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About this Poem 

“Sonnet Reversed” was originally published in The Collected Poems of Rupert Brooke (Dodd, Mead, and Co., 1915).

Sonnet Reversed

Hand trembling towards hand; the amazing lights
Of heart and eye. They stood on supreme heights.

Ah, the delirious weeks of honeymoon!
   Soon they returned, and, after strange adventures,
Settled at Balham by the end of June.
   Their money was in Can. Pacs. B. Debentures,
And in Antofagastas. Still he went
   Cityward daily; still she did abide
At home. And both were really quite content
   With work and social pleasures. Then they died.
They left three children (besides George, who drank):
   The eldest Jane, who married Mr. Bell,
William, the head-clerk in the County Bank,
   And Henry, a stock-broker, doing well.

This poem is in the public domain. Published in Poem-a-Day on August 11, 2018, by the Academy of American Poets.

This poem is in the public domain. Published in Poem-a-Day on August 11, 2018, by the Academy of American Poets.

Rupert Brooke

Rupert Brooke

English poet Rupert Brooke wrote in an anti-Victorian style, using rustic themes and subjects such as friendship and love, and his poems reflected the mood in England during the years leading up to World War I.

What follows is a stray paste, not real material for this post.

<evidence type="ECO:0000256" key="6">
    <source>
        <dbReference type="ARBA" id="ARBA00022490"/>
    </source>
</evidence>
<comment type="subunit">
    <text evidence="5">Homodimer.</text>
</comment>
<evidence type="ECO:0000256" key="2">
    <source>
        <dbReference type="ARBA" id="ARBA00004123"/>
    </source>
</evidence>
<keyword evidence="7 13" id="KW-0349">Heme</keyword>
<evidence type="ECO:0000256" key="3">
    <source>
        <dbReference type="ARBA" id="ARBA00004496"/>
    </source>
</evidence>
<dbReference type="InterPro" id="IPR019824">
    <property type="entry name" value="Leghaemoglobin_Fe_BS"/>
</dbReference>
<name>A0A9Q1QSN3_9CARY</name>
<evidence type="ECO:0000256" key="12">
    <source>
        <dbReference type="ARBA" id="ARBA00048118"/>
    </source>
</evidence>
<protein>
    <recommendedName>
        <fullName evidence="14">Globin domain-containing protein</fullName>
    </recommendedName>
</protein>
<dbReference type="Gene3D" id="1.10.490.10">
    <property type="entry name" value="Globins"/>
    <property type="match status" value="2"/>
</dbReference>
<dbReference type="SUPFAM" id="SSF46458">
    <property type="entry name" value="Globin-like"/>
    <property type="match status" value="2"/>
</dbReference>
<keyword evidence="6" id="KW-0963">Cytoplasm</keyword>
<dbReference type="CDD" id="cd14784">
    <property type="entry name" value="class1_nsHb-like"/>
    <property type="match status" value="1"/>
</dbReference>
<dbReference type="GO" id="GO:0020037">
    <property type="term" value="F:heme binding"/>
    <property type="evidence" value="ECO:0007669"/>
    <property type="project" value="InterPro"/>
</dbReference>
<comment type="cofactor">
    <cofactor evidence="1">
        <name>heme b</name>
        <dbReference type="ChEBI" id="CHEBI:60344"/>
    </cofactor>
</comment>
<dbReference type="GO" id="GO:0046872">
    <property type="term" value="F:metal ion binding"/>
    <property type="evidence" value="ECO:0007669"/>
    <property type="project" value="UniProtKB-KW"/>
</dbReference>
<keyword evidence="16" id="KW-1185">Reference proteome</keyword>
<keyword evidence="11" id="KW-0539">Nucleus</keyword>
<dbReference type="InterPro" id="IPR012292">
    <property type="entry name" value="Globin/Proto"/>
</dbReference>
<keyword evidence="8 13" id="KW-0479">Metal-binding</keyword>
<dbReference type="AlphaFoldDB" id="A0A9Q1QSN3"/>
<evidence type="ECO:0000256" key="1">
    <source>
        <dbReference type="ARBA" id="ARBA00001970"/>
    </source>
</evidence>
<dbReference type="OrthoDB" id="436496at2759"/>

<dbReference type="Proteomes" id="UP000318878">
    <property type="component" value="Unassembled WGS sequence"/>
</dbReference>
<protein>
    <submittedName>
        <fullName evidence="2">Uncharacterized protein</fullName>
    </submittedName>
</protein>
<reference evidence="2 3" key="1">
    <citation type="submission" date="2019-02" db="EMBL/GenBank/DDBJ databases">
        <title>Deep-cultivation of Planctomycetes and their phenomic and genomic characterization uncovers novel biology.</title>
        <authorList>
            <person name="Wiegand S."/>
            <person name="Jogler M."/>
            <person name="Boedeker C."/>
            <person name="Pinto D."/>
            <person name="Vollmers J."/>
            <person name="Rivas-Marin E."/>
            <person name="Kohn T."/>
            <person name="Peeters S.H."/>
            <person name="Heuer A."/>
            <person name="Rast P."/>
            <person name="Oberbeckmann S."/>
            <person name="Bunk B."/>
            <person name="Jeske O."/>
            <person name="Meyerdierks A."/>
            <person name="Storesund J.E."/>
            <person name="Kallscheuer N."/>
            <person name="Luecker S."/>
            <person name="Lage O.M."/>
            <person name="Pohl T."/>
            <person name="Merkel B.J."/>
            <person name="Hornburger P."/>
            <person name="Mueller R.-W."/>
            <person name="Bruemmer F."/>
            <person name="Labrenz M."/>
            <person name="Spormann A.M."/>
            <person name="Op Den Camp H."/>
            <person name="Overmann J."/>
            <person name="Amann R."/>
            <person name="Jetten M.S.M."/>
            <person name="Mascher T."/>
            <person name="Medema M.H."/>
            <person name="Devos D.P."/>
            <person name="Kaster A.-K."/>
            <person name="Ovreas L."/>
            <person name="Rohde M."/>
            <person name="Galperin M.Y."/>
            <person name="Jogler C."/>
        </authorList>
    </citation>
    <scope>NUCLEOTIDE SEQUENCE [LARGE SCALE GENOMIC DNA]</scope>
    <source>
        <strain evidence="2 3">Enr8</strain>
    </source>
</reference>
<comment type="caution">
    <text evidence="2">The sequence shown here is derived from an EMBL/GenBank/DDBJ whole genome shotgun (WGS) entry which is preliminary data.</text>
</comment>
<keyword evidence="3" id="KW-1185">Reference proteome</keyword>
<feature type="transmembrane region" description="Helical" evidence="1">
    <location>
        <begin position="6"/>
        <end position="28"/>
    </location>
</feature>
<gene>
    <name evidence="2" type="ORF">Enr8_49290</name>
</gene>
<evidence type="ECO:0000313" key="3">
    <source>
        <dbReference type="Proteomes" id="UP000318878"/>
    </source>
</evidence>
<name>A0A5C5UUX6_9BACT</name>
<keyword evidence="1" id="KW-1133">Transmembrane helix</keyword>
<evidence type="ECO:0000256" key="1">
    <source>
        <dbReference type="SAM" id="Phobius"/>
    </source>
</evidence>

by this poet

poem
He wakes, who never thought to wake again,
    Who held the end was Death. He opens eyes
Slowly, to one long living oozing plain
    Closed down by the strange eyeless heavens. He lies;
    And waits; and once in timeless sick surmise
Through the dead air heaves up an unknown hand,
Like a dry branch. No life is
poem
I have been so great a lover: filled my days
So proudly with the splendour of Love's praise,
The pain, the calm, and the astonishment,
Desire illimitable, and still content,
And all dear names men use, to cheat despair,
For the perplexed and viewless streams that bear
Our hearts at random down the dark of life.
poem

When Beauty and Beauty meet
   All naked, fair to fair,
The earth is crying-sweet,
   And scattering-bright the air,
Eddying, dizzying, closing round,
   With soft and drunken laughter;
Veiling all that may befall
   After—after—

Where Beauty and Beauty met,
   Earth’s